Browsing Rangeland Ecology & Management, Volume 66, Number 6 (November 2013) by Authors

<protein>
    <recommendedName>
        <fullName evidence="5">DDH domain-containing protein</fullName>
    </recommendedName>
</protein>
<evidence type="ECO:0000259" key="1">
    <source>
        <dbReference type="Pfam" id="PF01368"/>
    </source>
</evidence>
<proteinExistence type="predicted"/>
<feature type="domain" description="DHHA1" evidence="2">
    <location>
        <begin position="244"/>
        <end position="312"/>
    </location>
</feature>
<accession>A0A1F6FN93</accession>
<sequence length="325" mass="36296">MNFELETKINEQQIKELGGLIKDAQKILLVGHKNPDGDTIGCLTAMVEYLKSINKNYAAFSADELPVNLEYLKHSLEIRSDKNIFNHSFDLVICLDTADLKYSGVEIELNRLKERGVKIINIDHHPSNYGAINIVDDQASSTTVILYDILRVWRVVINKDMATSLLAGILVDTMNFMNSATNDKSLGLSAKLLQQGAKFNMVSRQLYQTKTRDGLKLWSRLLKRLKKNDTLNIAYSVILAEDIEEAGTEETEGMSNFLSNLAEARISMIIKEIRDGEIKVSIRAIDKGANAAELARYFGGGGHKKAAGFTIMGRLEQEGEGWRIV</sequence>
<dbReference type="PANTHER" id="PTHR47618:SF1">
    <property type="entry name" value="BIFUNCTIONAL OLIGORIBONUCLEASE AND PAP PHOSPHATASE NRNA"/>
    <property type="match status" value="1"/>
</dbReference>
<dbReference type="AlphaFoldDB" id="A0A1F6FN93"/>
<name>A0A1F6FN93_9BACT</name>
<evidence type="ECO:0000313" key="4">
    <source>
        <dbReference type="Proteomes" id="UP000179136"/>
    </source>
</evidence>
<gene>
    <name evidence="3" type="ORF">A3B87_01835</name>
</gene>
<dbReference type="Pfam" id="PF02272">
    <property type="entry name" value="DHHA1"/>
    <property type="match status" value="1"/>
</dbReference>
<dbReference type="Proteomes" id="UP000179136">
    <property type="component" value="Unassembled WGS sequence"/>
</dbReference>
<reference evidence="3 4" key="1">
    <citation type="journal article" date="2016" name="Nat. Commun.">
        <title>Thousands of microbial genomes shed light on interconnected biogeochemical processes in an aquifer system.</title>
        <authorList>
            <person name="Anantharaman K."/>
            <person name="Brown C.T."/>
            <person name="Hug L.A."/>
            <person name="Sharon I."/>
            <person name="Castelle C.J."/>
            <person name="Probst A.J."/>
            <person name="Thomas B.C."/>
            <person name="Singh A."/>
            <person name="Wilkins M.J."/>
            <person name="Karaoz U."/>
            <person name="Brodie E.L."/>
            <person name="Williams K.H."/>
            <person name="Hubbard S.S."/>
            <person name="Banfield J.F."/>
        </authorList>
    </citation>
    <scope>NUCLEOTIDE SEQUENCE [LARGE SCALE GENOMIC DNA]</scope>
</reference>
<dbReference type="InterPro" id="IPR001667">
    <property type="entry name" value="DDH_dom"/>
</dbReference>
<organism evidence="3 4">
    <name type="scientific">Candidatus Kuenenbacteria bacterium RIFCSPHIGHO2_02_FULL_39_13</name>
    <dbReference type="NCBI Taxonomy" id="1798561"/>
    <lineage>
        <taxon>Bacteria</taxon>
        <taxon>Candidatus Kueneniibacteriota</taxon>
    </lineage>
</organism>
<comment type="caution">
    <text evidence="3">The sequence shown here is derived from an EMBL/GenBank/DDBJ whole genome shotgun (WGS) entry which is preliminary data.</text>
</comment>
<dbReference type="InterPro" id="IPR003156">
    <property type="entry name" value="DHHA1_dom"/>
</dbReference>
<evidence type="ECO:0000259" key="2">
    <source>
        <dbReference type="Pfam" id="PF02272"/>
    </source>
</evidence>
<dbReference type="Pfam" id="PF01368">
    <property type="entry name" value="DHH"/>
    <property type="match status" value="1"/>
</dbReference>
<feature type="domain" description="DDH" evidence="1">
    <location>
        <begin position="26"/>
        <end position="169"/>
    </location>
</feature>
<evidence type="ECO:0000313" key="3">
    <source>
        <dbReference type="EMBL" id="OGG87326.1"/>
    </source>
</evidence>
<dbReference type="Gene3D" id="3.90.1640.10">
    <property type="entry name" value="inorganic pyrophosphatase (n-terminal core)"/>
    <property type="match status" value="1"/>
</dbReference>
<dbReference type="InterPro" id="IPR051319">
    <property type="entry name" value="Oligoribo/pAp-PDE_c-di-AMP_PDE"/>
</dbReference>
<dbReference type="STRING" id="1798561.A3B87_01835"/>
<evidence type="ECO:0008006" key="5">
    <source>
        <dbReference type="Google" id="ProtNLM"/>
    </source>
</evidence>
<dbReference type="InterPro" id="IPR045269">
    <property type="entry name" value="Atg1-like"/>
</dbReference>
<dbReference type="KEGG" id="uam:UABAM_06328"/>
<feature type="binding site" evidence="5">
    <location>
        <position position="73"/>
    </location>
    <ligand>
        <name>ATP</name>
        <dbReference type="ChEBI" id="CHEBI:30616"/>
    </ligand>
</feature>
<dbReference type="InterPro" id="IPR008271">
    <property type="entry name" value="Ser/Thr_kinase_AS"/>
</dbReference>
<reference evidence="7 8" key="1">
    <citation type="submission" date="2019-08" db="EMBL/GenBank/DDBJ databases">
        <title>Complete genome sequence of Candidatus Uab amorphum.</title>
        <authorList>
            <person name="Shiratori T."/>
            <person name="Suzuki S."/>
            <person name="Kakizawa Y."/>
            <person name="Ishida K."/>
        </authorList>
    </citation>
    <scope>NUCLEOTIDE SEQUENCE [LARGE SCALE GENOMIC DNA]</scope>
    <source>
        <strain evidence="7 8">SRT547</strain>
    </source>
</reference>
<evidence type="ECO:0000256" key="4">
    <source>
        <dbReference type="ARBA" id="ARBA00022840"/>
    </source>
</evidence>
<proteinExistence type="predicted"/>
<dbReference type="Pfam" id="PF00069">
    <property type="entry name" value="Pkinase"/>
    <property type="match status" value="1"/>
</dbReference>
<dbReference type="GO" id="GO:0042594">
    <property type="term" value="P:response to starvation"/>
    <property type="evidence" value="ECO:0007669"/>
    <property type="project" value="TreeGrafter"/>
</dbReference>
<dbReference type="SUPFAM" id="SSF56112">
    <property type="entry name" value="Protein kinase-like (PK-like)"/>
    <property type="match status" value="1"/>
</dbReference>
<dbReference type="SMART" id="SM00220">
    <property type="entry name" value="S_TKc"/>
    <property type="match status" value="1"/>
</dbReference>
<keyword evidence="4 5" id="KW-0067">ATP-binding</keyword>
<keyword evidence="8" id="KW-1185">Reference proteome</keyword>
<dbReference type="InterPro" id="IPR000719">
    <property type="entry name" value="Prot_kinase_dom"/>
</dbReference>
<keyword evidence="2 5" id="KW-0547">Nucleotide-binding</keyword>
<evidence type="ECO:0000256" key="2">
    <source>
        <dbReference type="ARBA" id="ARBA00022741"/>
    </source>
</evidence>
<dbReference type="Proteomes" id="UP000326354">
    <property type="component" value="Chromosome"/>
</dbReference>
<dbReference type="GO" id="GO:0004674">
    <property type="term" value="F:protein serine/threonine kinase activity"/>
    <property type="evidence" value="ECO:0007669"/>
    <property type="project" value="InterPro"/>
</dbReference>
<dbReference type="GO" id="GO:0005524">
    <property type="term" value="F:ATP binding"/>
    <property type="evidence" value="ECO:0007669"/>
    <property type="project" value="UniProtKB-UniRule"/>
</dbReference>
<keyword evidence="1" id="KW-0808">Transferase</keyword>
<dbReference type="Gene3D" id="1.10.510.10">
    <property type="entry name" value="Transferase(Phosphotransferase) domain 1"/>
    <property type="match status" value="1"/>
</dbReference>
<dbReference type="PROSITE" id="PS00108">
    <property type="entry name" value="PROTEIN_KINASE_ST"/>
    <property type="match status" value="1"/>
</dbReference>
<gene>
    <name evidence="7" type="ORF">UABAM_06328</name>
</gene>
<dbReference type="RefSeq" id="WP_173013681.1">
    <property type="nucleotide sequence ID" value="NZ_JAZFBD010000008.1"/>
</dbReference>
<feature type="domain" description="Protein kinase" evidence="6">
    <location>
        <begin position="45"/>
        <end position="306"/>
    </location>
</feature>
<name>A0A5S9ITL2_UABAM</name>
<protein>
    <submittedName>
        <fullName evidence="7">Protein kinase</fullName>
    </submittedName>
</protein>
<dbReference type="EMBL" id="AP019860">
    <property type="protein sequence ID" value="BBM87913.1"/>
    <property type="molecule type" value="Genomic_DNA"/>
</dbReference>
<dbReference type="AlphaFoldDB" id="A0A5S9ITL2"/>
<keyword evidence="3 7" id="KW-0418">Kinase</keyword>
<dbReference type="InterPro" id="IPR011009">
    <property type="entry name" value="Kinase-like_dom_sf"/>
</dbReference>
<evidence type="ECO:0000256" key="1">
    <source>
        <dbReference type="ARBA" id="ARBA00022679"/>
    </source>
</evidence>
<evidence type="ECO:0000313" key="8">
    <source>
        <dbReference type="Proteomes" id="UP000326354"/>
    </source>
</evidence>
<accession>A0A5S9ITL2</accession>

Outplanting Wyoming Big Sagebrush Following Wildfire: Stock Performance and EconomicsDettweiler-Robinson, Eva; Bakker, Jonathan D.; Evans, James R.; Newsome, Heidi; Davies, G. Matt; Wirth, Troy A.; Pyke, David A.; Easterly, Richard T.; Salstrom, Debra; Dunwiddie, Peter W. (Society for Range Management, 2013-11-01)Finding ecologically and economically effective ways to establish matrix species is often critical for restoration success. Wyoming big sagebrush (Artemisia tridentata subsp. wyomingensis) historically dominated large areas of western North America, but has been extirpated from many areas by large wildfires; its re-establishment in these areas often requires active management. We evaluated the performance (survival, health) and economic costs of container and bare-root stock based on operational plantings of more than 1.5 million seedlings across 2 200 ha, and compared our plantings with 30 other plantings in which sagebrush survival was tracked for up to 5 yr. Plantings occurred between 2001 and 2007, and included 12 combinations of stock type, planting amendment, and planting year. We monitored 10 500 plants for up to 8 yr after planting. Survival to Year 3 averaged 21% and was higher for container stock (30%) than bare-root stock (17%). Survival did not differ among containerstock plantings, whereas survival of bare-root stock was sometimes enhanced by a hydrogel dip before planting, but not by mycorrhizal amendments. Most mortality occurred during the first year after planting; this period is the greatest barrier to establishment of sagebrush stock. The proportion of healthy stock in Year 1 was positively related to subsequent survival to Year 3. Costs were minimized, and survival maximized, by planting container stock or bare-root stock with a hydrogel dip. Our results indicate that outplanting is an ecologically and economically effective way of establishing Wyoming big sagebrush. However, statistical analyses were limited by the fact that data about initial variables (stock quality, site conditions, weather) were often unrecorded and by the lack of a replicated experimental design. Sharing consistent data and using an experimental approach would help land managers and restoration practitioners maximize the success of outplanting efforts.